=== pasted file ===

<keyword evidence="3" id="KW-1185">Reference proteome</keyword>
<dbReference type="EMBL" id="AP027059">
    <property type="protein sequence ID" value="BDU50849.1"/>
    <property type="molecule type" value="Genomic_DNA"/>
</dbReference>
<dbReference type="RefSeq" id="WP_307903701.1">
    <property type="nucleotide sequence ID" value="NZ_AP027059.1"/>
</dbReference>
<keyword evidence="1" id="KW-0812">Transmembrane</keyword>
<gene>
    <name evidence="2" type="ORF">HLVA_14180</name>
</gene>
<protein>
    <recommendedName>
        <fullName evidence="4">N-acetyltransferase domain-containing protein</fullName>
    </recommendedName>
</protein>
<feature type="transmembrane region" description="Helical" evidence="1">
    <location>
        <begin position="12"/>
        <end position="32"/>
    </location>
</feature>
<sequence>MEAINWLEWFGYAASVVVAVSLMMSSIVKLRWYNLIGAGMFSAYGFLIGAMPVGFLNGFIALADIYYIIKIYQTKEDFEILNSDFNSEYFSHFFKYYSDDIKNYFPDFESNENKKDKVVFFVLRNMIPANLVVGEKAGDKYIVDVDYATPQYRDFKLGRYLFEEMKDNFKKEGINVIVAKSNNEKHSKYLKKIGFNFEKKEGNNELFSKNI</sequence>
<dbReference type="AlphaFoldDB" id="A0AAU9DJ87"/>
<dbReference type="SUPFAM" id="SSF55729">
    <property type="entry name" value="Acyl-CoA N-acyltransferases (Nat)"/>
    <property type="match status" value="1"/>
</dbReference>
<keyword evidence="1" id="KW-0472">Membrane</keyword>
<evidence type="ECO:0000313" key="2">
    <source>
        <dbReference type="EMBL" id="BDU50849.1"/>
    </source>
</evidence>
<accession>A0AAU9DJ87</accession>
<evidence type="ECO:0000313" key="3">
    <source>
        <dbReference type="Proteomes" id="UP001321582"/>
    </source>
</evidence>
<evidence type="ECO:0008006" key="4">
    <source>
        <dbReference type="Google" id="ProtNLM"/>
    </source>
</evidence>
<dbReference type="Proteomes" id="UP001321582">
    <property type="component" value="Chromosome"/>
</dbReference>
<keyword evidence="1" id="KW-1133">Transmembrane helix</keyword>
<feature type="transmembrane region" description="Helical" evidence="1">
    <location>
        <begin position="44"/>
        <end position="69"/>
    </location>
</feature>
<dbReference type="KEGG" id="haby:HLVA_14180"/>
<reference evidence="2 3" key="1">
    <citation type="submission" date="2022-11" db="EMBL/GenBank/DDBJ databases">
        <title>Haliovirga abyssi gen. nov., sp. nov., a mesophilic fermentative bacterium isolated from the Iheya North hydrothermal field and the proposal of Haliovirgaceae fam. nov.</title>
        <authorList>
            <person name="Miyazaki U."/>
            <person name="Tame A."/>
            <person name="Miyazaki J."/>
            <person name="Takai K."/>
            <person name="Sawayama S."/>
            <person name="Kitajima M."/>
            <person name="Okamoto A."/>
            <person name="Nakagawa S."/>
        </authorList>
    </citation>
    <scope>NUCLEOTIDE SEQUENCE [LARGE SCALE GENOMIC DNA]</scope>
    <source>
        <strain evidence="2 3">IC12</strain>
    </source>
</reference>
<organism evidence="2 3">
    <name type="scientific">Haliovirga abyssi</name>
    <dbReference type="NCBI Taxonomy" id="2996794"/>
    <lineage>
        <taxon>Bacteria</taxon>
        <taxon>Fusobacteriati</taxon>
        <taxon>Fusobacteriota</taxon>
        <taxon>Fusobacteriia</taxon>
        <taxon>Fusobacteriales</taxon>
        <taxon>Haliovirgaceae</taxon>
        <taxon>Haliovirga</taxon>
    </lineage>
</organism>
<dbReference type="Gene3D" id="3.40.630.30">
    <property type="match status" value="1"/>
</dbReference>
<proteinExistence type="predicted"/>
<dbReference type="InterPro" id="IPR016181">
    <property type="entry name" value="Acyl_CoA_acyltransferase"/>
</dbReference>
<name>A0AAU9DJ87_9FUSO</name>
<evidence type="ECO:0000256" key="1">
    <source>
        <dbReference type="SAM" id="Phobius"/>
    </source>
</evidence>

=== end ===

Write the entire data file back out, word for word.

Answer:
<keyword evidence="3" id="KW-1185">Reference proteome</keyword>
<dbReference type="EMBL" id="AP027059">
    <property type="protein sequence ID" value="BDU50849.1"/>
    <property type="molecule type" value="Genomic_DNA"/>
</dbReference>
<dbReference type="RefSeq" id="WP_307903701.1">
    <property type="nucleotide sequence ID" value="NZ_AP027059.1"/>
</dbReference>
<keyword evidence="1" id="KW-0812">Transmembrane</keyword>
<gene>
    <name evidence="2" type="ORF">HLVA_14180</name>
</gene>
<protein>
    <recommendedName>
        <fullName evidence="4">N-acetyltransferase domain-containing protein</fullName>
    </recommendedName>
</protein>
<feature type="transmembrane region" description="Helical" evidence="1">
    <location>
        <begin position="12"/>
        <end position="32"/>
    </location>
</feature>
<sequence>MEAINWLEWFGYAASVVVAVSLMMSSIVKLRWYNLIGAGMFSAYGFLIGAMPVGFLNGFIALADIYYIIKIYQTKEDFEILNSDFNSEYFSHFFKYYSDDIKNYFPDFESNENKKDKVVFFVLRNMIPANLVVGEKAGDKYIVDVDYATPQYRDFKLGRYLFEEMKDNFKKEGINVIVAKSNNEKHSKYLKKIGFNFEKKEGNNELFSKNI</sequence>
<dbReference type="AlphaFoldDB" id="A0AAU9DJ87"/>
<dbReference type="SUPFAM" id="SSF55729">
    <property type="entry name" value="Acyl-CoA N-acyltransferases (Nat)"/>
    <property type="match status" value="1"/>
</dbReference>
<keyword evidence="1" id="KW-0472">Membrane</keyword>
<evidence type="ECO:0000313" key="2">
    <source>
        <dbReference type="EMBL" id="BDU50849.1"/>
    </source>
</evidence>
<accession>A0AAU9DJ87</accession>
<evidence type="ECO:0000313" key="3">
    <source>
        <dbReference type="Proteomes" id="UP001321582"/>
    </source>
</evidence>
<evidence type="ECO:0008006" key="4">
    <source>
        <dbReference type="Google" id="ProtNLM"/>
    </source>
</evidence>
<dbReference type="Proteomes" id="UP001321582">
    <property type="component" value="Chromosome"/>
</dbReference>
<keyword evidence="1" id="KW-1133">Transmembrane helix</keyword>
<feature type="transmembrane region" description="Helical" evidence="1">
    <location>
        <begin position="44"/>
        <end position="69"/>
    </location>
</feature>
<dbReference type="KEGG" id="haby:HLVA_14180"/>
<reference evidence="2 3" key="1">
    <citation type="submission" date="2022-11" db="EMBL/GenBank/DDBJ databases">
        <title>Haliovirga abyssi gen. nov., sp. nov., a mesophilic fermentative bacterium isolated from the Iheya North hydrothermal field and the proposal of Haliovirgaceae fam. nov.</title>
        <authorList>
            <person name="Miyazaki U."/>
            <person name="Tame A."/>
            <person name="Miyazaki J."/>
            <person name="Takai K."/>
            <person name="Sawayama S."/>
            <person name="Kitajima M."/>
            <person name="Okamoto A."/>
            <person name="Nakagawa S."/>
        </authorList>
    </citation>
    <scope>NUCLEOTIDE SEQUENCE [LARGE SCALE GENOMIC DNA]</scope>
    <source>
        <strain evidence="2 3">IC12</strain>
    </source>
</reference>
<organism evidence="2 3">
    <name type="scientific">Haliovirga abyssi</name>
    <dbReference type="NCBI Taxonomy" id="2996794"/>
    <lineage>
        <taxon>Bacteria</taxon>
        <taxon>Fusobacteriati</taxon>
        <taxon>Fusobacteriota</taxon>
        <taxon>Fusobacteriia</taxon>
        <taxon>Fusobacteriales</taxon>
        <taxon>Haliovirgaceae</taxon>
        <taxon>Haliovirga</taxon>
    </lineage>
</organism>
<dbReference type="Gene3D" id="3.40.630.30">
    <property type="match status" value="1"/>
</dbReference>
<proteinExistence type="predicted"/>
<dbReference type="InterPro" id="IPR016181">
    <property type="entry name" value="Acyl_CoA_acyltransferase"/>
</dbReference>
<name>A0AAU9DJ87_9FUSO</name>
<evidence type="ECO:0000256" key="1">
    <source>
        <dbReference type="SAM" id="Phobius"/>
    </source>
</evidence>